Hillary Clinton might win Ohio on Tuesday, and Texas may essentially be a tie. But even if she loses both, she should continue her campaign. If she does, she may well beat Barack Obama for the nomination.
I am the last person who would give advice to Mrs. Clinton, and would not vote for either her or Mr. Obama. But someone needs to point out the obvious. I was inspired by the encouragement Forrest Gump received from his childhood friend, Jenny, who cheered him on with, “Run, Forrest! Run!”
The obvious fact is that Barack Obama is manifestly ill equipped to be commander-in-chief. It is not just that he lacks the knowledge and experience to lead our military or leverage American prestige on the world stage. He also lacks the wary eye towards possible danger—the vigilant stand on the ramparts—that we need in every president.
Americans saw this as recently as last week, when President Bush had to publicly admonish Mr. Obama for the senator saying that as president he would meet with Raul Castro without preconditions. The president had to explain to the inexperienced senator how such meetings would strengthen Castro, embolden his oppressive regime, and demoralize people in Cuba and around the world as to whether America stands ready to help them win their freedom.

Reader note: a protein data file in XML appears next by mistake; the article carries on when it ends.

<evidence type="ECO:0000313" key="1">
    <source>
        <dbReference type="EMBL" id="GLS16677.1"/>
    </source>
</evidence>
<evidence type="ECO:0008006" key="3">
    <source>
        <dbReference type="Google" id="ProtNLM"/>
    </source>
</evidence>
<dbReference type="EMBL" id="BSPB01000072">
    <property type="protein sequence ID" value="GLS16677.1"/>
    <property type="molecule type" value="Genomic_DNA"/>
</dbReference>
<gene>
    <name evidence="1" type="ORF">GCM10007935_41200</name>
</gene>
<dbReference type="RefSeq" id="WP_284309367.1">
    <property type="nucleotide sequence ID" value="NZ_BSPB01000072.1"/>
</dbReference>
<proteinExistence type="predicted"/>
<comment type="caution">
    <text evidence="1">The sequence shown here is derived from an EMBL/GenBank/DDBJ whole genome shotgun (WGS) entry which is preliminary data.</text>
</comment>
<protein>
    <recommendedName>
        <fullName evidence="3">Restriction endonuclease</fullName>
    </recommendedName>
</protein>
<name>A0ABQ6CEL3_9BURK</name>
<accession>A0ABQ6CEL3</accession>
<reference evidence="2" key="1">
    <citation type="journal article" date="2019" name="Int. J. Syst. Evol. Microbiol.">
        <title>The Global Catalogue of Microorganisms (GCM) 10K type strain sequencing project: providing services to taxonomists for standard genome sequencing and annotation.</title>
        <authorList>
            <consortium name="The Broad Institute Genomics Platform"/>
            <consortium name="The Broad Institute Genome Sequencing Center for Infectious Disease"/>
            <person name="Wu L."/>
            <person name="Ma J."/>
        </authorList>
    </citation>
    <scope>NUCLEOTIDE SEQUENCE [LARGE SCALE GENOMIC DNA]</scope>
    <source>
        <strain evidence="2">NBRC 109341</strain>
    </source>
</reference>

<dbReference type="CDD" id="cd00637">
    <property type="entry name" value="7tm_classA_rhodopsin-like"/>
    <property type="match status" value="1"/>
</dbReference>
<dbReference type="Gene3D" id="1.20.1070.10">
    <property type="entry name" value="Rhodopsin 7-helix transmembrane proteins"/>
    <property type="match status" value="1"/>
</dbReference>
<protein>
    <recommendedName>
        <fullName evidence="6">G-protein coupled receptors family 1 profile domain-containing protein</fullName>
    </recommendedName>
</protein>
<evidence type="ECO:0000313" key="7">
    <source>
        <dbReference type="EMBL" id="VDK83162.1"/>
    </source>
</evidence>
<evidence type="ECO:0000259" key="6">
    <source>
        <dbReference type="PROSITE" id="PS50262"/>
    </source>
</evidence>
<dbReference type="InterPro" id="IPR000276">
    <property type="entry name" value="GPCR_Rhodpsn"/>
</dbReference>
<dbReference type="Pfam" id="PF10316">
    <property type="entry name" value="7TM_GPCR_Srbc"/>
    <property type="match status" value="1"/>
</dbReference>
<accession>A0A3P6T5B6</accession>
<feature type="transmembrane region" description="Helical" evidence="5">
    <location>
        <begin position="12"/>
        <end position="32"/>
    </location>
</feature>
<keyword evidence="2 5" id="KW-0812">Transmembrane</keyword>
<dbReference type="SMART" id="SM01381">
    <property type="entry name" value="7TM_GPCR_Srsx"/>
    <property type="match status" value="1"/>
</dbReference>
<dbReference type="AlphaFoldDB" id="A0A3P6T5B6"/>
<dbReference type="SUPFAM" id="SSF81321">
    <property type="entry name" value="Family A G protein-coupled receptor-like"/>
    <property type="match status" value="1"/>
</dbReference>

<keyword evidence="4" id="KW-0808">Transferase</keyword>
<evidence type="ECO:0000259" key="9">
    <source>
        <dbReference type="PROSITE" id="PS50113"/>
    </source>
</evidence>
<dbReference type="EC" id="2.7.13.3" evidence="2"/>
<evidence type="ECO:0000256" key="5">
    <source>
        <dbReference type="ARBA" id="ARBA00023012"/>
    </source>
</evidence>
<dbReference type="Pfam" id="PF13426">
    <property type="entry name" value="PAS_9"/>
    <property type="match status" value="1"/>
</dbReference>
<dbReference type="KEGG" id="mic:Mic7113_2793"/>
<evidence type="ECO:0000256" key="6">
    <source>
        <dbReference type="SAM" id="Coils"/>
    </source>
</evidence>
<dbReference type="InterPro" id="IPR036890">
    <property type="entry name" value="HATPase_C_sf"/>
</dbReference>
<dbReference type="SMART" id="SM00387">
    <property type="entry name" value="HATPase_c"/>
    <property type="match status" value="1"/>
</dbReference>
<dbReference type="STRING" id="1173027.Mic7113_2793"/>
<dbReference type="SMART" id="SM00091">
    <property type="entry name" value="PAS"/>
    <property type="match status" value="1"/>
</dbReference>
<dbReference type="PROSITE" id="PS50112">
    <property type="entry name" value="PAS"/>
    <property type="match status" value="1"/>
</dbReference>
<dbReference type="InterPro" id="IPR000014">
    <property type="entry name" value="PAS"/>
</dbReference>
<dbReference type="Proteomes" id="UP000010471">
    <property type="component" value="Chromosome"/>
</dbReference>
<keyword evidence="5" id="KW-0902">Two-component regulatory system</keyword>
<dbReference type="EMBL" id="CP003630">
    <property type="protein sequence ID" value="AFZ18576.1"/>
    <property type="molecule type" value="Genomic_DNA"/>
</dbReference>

That situation was compounded this week, when Hugo Chavez ordered Venezuelan troops to the border with Colombia and is conferring with the Ecuadorian government about using military force against Colombia for that country’s recent attack on terrorists hiding in Ecuador.
Mrs. Clinton sees Mr. Obama’s deficiency, which is why she aired her new ad, asking voters who they would want answering the phone in the White House at 3:00 a.m if there is an emergency.
Mr. Obama responded that such ads are fear mongering. In doing so, he shows again that he truly does not understand that the world is a dangerous place. An American president must keenly understand and be on guard against the many threats facing our nation. Barack Obama is not on guard, and is instead running on the idea that vigilance is a vice, not a virtue.
If Mrs. Clinton continues running, then under the Democrats’ proportional-allocation primary rules she will continue to get almost as many delegates as Mr. Obama, right up to the convention.
By convention time, both candidates should have over 1,400 delegates, not counting super-delegates. Since 2,025 votes are needed for the nomination, neither could secure the nomination until the Democrats hold their August convention.